September 2015 marks the 60th anniversary of the opening of the Gislingham Village Hall and there will be a special celebration on Saturday 12 September to mark the occasion. So this month it seems timely to write about Phillip Watson the “project manager” for the building of the Village Hall, and his son, John Watson.
Phillip Watson and his family moved to Gislingham in the winter 1946 to The Grove on Finningham Rd where his son, John Watson and his wife Margaret still live. Phillip worked for Lloyds Bank initially in Diss and then in Stowmarket. When the family first moved in to The Grove, the large plot of land on which it sat was not the beautiful garden it is now but was used as a small holding to supplement food as rationing was still in force. As well as growing vegetables and fruit, the family kept pigs and chickens so they never went hungry. The house itself was very basic with no mains electricity. Power for electric lighting was provided by a single cylinder engine at the side of the house. During WWII there was no village hall in Gislingham and the old school was used for dances to raise money for the war effort. Following the war, dances continued to be held but to raise funds for a village hall. The land for the Hall was provided by John, the 7th Lord Henniker, but all the work was undertaken by volunteer local labour and people can still remember men coming off the fields at the end of the day and setting-to digging foundations, laying concrete etc to build the Hall. The whole project, including fundraising, plans and work schedule was coordinated and organized by Phillip Watson. As a mark of gratitude, the Parish Council presented Phillip with an engraved silver bowl. Later he returned the bowl to the Parish Council with a request that it be awarded annually to any person in the village that had voluntarily contributed to Gislingham Village life.
That request has been honoured, the present joint holders of the bowl being William & Jean Kemp.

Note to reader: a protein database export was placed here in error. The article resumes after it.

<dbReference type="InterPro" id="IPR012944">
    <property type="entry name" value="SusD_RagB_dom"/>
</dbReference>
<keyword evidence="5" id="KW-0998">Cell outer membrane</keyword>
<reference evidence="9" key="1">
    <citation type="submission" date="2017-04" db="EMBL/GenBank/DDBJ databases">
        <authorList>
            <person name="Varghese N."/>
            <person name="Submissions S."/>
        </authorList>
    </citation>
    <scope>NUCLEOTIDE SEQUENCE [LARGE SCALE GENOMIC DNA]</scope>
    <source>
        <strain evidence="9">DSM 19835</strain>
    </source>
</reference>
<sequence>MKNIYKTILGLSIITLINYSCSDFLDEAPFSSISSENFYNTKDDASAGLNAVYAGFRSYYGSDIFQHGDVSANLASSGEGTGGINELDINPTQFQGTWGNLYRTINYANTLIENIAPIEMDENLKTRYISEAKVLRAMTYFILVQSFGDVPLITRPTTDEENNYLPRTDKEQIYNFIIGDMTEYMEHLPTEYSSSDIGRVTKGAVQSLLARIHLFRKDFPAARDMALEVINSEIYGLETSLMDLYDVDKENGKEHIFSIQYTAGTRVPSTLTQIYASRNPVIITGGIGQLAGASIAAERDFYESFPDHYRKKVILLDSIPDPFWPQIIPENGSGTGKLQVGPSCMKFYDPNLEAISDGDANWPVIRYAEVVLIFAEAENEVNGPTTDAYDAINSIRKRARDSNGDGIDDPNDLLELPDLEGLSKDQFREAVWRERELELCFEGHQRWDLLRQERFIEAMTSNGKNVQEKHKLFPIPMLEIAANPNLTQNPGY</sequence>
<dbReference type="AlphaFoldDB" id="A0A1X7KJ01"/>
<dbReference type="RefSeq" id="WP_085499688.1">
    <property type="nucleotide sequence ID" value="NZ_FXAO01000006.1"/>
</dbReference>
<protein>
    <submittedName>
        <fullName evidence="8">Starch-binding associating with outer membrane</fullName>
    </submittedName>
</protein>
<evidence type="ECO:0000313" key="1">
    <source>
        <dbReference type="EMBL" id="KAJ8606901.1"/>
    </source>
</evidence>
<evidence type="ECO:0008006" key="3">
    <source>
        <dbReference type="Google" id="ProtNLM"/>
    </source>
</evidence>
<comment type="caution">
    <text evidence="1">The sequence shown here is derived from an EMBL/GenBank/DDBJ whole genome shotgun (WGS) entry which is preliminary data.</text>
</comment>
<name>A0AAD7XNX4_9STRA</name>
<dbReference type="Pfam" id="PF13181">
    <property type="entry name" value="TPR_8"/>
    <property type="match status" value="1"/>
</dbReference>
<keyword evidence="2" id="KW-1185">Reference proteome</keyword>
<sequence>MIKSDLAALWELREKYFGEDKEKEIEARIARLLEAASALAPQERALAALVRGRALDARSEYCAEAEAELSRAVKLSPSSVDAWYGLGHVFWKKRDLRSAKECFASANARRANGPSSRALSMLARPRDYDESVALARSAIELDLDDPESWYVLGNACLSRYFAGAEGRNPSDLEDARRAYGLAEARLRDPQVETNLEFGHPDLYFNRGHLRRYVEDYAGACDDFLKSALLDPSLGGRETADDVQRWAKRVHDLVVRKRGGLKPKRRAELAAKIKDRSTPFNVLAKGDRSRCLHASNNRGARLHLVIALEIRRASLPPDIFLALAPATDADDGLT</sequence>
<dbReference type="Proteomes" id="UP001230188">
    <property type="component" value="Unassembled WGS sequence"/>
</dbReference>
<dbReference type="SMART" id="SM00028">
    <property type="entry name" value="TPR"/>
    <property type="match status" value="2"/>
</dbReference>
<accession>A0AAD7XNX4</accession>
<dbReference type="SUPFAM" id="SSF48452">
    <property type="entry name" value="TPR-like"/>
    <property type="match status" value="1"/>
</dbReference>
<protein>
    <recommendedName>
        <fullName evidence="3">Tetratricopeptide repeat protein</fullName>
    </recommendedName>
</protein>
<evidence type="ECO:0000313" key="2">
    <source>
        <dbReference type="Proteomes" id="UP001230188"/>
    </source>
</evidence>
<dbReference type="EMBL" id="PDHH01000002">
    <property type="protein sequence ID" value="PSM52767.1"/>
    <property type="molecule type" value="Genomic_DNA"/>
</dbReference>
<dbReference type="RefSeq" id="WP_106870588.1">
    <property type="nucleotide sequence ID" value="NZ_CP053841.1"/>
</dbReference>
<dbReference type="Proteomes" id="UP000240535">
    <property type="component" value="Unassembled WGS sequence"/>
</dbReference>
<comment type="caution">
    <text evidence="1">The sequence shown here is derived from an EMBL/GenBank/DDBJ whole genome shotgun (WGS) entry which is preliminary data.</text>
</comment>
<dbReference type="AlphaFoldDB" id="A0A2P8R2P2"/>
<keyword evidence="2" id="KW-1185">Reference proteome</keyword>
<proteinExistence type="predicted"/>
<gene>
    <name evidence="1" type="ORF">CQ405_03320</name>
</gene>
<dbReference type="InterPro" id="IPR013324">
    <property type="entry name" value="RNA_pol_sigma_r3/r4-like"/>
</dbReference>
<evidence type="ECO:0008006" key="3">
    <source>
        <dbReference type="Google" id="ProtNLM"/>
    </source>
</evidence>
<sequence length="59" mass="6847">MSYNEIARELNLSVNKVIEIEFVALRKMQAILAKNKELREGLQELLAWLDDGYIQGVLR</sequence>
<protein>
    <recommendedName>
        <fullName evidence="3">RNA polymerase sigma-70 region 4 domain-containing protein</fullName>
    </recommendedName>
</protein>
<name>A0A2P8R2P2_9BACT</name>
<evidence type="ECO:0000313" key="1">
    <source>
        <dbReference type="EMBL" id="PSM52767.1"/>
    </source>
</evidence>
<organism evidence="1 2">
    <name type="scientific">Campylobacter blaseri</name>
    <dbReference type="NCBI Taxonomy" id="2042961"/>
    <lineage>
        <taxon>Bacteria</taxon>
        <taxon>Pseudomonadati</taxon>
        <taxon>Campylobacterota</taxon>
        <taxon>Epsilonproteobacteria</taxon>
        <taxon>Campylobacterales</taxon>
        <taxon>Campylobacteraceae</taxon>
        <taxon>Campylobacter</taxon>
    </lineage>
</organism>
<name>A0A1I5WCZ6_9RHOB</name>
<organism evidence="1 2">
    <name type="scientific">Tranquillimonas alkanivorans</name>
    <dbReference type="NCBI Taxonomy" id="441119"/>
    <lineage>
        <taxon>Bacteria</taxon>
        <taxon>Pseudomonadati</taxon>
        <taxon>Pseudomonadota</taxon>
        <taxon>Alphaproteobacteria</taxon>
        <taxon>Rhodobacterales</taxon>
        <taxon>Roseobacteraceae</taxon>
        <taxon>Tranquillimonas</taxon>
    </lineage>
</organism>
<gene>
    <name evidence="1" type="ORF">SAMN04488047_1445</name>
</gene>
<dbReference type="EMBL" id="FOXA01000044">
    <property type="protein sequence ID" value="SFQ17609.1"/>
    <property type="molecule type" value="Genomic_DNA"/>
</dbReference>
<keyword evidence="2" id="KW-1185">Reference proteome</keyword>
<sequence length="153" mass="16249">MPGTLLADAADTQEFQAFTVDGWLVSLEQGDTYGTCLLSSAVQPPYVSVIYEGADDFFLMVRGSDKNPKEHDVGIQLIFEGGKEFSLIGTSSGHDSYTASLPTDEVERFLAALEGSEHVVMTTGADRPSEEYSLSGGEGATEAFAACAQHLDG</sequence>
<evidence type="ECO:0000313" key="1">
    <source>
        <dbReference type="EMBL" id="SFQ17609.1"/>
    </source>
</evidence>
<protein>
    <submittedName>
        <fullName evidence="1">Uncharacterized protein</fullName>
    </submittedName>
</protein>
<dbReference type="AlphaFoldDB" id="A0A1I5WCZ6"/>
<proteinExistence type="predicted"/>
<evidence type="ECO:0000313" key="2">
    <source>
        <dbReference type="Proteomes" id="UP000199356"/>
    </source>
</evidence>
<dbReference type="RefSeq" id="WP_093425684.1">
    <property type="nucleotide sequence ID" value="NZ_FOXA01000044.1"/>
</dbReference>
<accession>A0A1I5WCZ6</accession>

Phillip’s son John has inherited his father’s love of engineering and his grandmother’s love of gardening. He and his wife took over The Grove in 1975 and had to strip it back to basics in order to bring it into the second half of the 20th century. That project took them until 1985. At the same time, John was head of the Design and Technology Department at Diss High School. As one of his hobbies John utilised his engineering skills in building an AC Cobra sports car from scratch. However, the most visible of John and Margaret’s spare-time labours is their magnificent garden. Stretching over more than two acres it is has beautiful areas of tranquillity in small sitting areas and the exuberance of spectacular flowers in well stocked borders and beds. The family tradition of growing fresh produce has also been retained with a very productive vegetable and fruit plot. Perhaps the jewel in the crown is the large pond that they created in 2000. The site had been just a hole in the ground where clay had been dug out to make bricks to build the house. It had then been used as a horse-pit for bathing horses but now it is a superb self-sustaining pond; a home for many fish, water-fowl and spectacular water- lilies. The garden is so stunning that for 3 years it was open in support of the Red Cross and it has also been open for Gislingham Open Garden days.
John also followed in his father’s footsteps by contributing to the community when he chaired something called the Self-Help Entertainment and Friendship (SHEAF) organization which involved the villages of Gislingham, Mellis and the Thornhams and organized joint sports days, dances and other joint events.
All-in-all Gislingham owes a lot to the Watson family. Our village would not be the same without the Village Hall and all the activities it hosts from Vareity Club shows to Toddler Groups, Parish Council meetings to the WI, to name just a few. It is right and proper that the Watson name is commemorated through the presentation of the Watson Bowl every year.